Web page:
When a Sequestration Cut Is Not Exactly a Cut

Sequestration cuts will still mean spending growth. But that doesn't mean that they're any less scary.

House Speaker John Boehner speaks at a news conference with Rep. Martha Roby (R-AL) and Rep. Cathy McMorris Rodgers (R-WA), Feb. 13, 2013. The House Republicans said Senate Democrats must work to avert cuts that will go into effect March 1.

House Speaker John Boehner speaks at a news conference with Rep. Martha Roby (R-AL) and Rep. Cathy McMorris Rodgers (R-WA), Feb. 13, 2013. The House Republicans said Senate Democrats must work to avert cuts that will go into effect March 1.

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It's not just the size or pace of sequestration that makes it economically threatening but the across-the-board quality of the cuts. But the likelihood of those cuts taking effect seems to grow with every day. With that in mind, says Makin, sequestration should be done in as thoughtful a way as possible.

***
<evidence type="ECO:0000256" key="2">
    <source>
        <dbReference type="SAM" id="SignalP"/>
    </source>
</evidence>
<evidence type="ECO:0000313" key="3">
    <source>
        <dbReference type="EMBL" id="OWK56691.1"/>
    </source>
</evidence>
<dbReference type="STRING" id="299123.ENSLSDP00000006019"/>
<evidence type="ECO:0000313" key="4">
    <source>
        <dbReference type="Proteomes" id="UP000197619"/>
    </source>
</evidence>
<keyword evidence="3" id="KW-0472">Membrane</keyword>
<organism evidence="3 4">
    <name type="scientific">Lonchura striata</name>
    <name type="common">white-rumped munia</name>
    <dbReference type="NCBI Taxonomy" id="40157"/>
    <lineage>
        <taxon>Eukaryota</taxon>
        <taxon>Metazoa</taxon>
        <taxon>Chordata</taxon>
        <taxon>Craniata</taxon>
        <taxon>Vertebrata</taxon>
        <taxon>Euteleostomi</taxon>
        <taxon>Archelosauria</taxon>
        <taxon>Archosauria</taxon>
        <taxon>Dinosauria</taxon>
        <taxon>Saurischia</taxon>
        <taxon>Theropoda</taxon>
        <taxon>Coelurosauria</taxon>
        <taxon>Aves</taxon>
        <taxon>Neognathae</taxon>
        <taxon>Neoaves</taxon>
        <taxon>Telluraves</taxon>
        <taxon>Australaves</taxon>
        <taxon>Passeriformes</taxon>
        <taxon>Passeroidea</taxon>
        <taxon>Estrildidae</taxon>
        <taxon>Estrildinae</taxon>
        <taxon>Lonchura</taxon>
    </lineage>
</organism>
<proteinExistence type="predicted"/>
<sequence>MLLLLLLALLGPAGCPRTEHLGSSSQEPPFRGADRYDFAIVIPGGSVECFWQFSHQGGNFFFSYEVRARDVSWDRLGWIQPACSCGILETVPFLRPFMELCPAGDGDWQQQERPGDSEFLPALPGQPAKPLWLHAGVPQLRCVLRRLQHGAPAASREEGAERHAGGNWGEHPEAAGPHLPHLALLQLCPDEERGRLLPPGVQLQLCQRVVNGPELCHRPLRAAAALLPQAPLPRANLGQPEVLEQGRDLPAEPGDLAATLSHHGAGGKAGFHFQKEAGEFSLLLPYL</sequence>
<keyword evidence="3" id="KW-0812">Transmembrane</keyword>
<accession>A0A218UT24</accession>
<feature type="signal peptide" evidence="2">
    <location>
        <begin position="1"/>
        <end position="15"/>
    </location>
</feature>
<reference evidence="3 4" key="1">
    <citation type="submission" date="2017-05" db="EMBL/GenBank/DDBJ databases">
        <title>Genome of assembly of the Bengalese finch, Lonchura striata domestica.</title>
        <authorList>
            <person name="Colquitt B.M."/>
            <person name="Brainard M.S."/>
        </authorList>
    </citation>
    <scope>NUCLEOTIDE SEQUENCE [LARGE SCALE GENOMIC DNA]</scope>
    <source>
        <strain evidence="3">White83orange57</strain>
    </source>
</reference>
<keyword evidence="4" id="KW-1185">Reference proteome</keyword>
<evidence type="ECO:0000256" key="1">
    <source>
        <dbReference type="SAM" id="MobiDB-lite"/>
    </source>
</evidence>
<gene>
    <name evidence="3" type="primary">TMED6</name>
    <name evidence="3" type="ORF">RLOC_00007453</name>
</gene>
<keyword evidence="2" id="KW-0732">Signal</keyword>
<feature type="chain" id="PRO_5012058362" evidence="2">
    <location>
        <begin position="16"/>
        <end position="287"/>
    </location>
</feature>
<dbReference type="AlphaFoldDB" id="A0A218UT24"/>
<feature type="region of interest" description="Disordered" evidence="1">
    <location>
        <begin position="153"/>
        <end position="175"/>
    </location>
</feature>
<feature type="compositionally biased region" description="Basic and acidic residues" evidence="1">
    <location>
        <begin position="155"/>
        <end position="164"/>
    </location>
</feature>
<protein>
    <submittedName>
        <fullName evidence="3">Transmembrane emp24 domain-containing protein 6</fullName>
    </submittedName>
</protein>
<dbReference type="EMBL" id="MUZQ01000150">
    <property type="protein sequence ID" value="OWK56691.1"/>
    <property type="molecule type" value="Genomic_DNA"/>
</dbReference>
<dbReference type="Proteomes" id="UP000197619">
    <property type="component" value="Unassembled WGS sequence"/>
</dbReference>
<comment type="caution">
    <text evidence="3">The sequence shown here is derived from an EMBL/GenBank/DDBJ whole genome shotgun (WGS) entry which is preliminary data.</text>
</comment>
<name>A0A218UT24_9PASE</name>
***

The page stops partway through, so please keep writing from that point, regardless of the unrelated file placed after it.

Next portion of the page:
"Let's say the sequestration goes through. Congress could and should pass legislation that says, 'Look. Department XYZ—including Defense—you have to cut the same amount out of your budget, but you can adjust how to do it,'" says Makin. "The given is the cuts are there. If somebody cuts your budget you think harder about how you spend it."

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